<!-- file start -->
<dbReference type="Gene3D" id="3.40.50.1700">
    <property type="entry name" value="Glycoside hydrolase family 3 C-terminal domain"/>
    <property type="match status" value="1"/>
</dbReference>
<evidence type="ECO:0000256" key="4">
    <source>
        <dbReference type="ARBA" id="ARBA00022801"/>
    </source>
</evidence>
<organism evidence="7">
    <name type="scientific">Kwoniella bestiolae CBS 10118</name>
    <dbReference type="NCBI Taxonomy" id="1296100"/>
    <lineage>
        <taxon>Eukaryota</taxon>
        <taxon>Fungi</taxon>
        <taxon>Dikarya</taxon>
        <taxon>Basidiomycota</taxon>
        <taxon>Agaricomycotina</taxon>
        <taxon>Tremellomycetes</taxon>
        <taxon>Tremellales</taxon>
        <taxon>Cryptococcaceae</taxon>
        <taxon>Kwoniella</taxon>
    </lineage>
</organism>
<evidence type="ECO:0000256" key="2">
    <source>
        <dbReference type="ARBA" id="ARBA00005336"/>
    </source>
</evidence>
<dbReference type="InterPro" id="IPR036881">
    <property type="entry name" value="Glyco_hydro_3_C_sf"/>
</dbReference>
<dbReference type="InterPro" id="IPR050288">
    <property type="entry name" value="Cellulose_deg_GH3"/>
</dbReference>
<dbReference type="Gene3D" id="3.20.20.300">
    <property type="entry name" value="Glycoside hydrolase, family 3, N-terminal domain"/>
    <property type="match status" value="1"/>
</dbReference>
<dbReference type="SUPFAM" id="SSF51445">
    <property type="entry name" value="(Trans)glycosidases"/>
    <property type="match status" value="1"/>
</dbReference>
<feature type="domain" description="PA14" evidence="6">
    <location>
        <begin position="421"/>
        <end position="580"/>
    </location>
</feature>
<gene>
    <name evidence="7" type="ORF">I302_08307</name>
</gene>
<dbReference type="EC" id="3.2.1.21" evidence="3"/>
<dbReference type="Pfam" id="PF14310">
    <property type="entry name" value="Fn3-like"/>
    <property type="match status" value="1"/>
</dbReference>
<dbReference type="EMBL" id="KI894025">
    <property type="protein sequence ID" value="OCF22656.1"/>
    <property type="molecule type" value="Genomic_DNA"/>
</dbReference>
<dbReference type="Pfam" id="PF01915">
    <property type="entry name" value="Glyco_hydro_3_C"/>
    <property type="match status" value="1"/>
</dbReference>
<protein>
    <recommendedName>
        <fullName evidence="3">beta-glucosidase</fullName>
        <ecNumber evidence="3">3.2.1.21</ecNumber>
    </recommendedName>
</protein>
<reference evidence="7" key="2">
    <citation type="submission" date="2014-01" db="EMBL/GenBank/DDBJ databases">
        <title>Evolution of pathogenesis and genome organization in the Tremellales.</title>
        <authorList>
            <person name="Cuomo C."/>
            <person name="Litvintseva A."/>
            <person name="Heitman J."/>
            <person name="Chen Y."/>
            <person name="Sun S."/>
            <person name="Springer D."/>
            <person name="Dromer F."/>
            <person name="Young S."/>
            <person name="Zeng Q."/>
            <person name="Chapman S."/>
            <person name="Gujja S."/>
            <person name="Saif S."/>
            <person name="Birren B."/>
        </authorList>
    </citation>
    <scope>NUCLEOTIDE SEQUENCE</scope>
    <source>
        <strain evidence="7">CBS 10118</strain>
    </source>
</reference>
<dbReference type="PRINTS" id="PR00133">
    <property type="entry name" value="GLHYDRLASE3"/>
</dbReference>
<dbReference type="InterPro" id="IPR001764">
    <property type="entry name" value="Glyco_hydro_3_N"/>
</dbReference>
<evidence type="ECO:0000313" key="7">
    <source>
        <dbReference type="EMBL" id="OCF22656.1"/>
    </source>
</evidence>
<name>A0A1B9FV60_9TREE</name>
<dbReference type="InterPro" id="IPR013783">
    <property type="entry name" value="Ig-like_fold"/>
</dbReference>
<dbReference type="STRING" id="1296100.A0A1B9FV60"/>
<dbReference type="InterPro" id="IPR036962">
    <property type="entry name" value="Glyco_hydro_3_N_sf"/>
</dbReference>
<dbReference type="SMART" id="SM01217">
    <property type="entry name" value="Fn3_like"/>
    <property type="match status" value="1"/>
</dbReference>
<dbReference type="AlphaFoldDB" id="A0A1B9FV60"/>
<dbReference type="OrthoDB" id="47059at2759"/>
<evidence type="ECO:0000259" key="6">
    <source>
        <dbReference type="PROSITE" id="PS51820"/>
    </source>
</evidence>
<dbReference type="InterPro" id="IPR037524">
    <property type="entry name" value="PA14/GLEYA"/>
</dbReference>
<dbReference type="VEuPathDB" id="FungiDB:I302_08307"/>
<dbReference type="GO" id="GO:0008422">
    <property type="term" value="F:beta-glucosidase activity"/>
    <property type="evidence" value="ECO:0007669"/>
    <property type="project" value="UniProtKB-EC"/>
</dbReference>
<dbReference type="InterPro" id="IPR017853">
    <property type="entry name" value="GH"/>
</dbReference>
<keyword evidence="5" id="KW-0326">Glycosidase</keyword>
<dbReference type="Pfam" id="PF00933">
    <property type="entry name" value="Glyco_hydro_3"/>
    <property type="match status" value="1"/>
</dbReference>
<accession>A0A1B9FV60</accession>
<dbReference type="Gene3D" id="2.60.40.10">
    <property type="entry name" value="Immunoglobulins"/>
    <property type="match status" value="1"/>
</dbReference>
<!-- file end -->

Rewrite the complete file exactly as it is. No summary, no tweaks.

<dbReference type="Gene3D" id="3.40.50.1700">
    <property type="entry name" value="Glycoside hydrolase family 3 C-terminal domain"/>
    <property type="match status" value="1"/>
</dbReference>
<evidence type="ECO:0000256" key="4">
    <source>
        <dbReference type="ARBA" id="ARBA00022801"/>
    </source>
</evidence>
<organism evidence="7">
    <name type="scientific">Kwoniella bestiolae CBS 10118</name>
    <dbReference type="NCBI Taxonomy" id="1296100"/>
    <lineage>
        <taxon>Eukaryota</taxon>
        <taxon>Fungi</taxon>
        <taxon>Dikarya</taxon>
        <taxon>Basidiomycota</taxon>
        <taxon>Agaricomycotina</taxon>
        <taxon>Tremellomycetes</taxon>
        <taxon>Tremellales</taxon>
        <taxon>Cryptococcaceae</taxon>
        <taxon>Kwoniella</taxon>
    </lineage>
</organism>
<evidence type="ECO:0000256" key="2">
    <source>
        <dbReference type="ARBA" id="ARBA00005336"/>
    </source>
</evidence>
<dbReference type="InterPro" id="IPR036881">
    <property type="entry name" value="Glyco_hydro_3_C_sf"/>
</dbReference>
<dbReference type="InterPro" id="IPR050288">
    <property type="entry name" value="Cellulose_deg_GH3"/>
</dbReference>
<dbReference type="Gene3D" id="3.20.20.300">
    <property type="entry name" value="Glycoside hydrolase, family 3, N-terminal domain"/>
    <property type="match status" value="1"/>
</dbReference>
<dbReference type="SUPFAM" id="SSF51445">
    <property type="entry name" value="(Trans)glycosidases"/>
    <property type="match status" value="1"/>
</dbReference>
<feature type="domain" description="PA14" evidence="6">
    <location>
        <begin position="421"/>
        <end position="580"/>
    </location>
</feature>
<gene>
    <name evidence="7" type="ORF">I302_08307</name>
</gene>
<dbReference type="EC" id="3.2.1.21" evidence="3"/>
<dbReference type="Pfam" id="PF14310">
    <property type="entry name" value="Fn3-like"/>
    <property type="match status" value="1"/>
</dbReference>
<dbReference type="EMBL" id="KI894025">
    <property type="protein sequence ID" value="OCF22656.1"/>
    <property type="molecule type" value="Genomic_DNA"/>
</dbReference>
<dbReference type="Pfam" id="PF01915">
    <property type="entry name" value="Glyco_hydro_3_C"/>
    <property type="match status" value="1"/>
</dbReference>
<protein>
    <recommendedName>
        <fullName evidence="3">beta-glucosidase</fullName>
        <ecNumber evidence="3">3.2.1.21</ecNumber>
    </recommendedName>
</protein>
<reference evidence="7" key="2">
    <citation type="submission" date="2014-01" db="EMBL/GenBank/DDBJ databases">
        <title>Evolution of pathogenesis and genome organization in the Tremellales.</title>
        <authorList>
            <person name="Cuomo C."/>
            <person name="Litvintseva A."/>
            <person name="Heitman J."/>
            <person name="Chen Y."/>
            <person name="Sun S."/>
            <person name="Springer D."/>
            <person name="Dromer F."/>
            <person name="Young S."/>
            <person name="Zeng Q."/>
            <person name="Chapman S."/>
            <person name="Gujja S."/>
            <person name="Saif S."/>
            <person name="Birren B."/>
        </authorList>
    </citation>
    <scope>NUCLEOTIDE SEQUENCE</scope>
    <source>
        <strain evidence="7">CBS 10118</strain>
    </source>
</reference>
<dbReference type="PRINTS" id="PR00133">
    <property type="entry name" value="GLHYDRLASE3"/>
</dbReference>
<dbReference type="InterPro" id="IPR001764">
    <property type="entry name" value="Glyco_hydro_3_N"/>
</dbReference>
<evidence type="ECO:0000313" key="7">
    <source>
        <dbReference type="EMBL" id="OCF22656.1"/>
    </source>
</evidence>
<name>A0A1B9FV60_9TREE</name>
<dbReference type="InterPro" id="IPR013783">
    <property type="entry name" value="Ig-like_fold"/>
</dbReference>
<dbReference type="STRING" id="1296100.A0A1B9FV60"/>
<dbReference type="InterPro" id="IPR036962">
    <property type="entry name" value="Glyco_hydro_3_N_sf"/>
</dbReference>
<dbReference type="SMART" id="SM01217">
    <property type="entry name" value="Fn3_like"/>
    <property type="match status" value="1"/>
</dbReference>
<dbReference type="AlphaFoldDB" id="A0A1B9FV60"/>
<dbReference type="OrthoDB" id="47059at2759"/>
<evidence type="ECO:0000259" key="6">
    <source>
        <dbReference type="PROSITE" id="PS51820"/>
    </source>
</evidence>
<dbReference type="InterPro" id="IPR037524">
    <property type="entry name" value="PA14/GLEYA"/>
</dbReference>
<dbReference type="VEuPathDB" id="FungiDB:I302_08307"/>
<dbReference type="GO" id="GO:0008422">
    <property type="term" value="F:beta-glucosidase activity"/>
    <property type="evidence" value="ECO:0007669"/>
    <property type="project" value="UniProtKB-EC"/>
</dbReference>
<dbReference type="InterPro" id="IPR017853">
    <property type="entry name" value="GH"/>
</dbReference>
<keyword evidence="5" id="KW-0326">Glycosidase</keyword>
<dbReference type="Pfam" id="PF00933">
    <property type="entry name" value="Glyco_hydro_3"/>
    <property type="match status" value="1"/>
</dbReference>
<accession>A0A1B9FV60</accession>
<dbReference type="Gene3D" id="2.60.40.10">
    <property type="entry name" value="Immunoglobulins"/>
    <property type="match status" value="1"/>
</dbReference>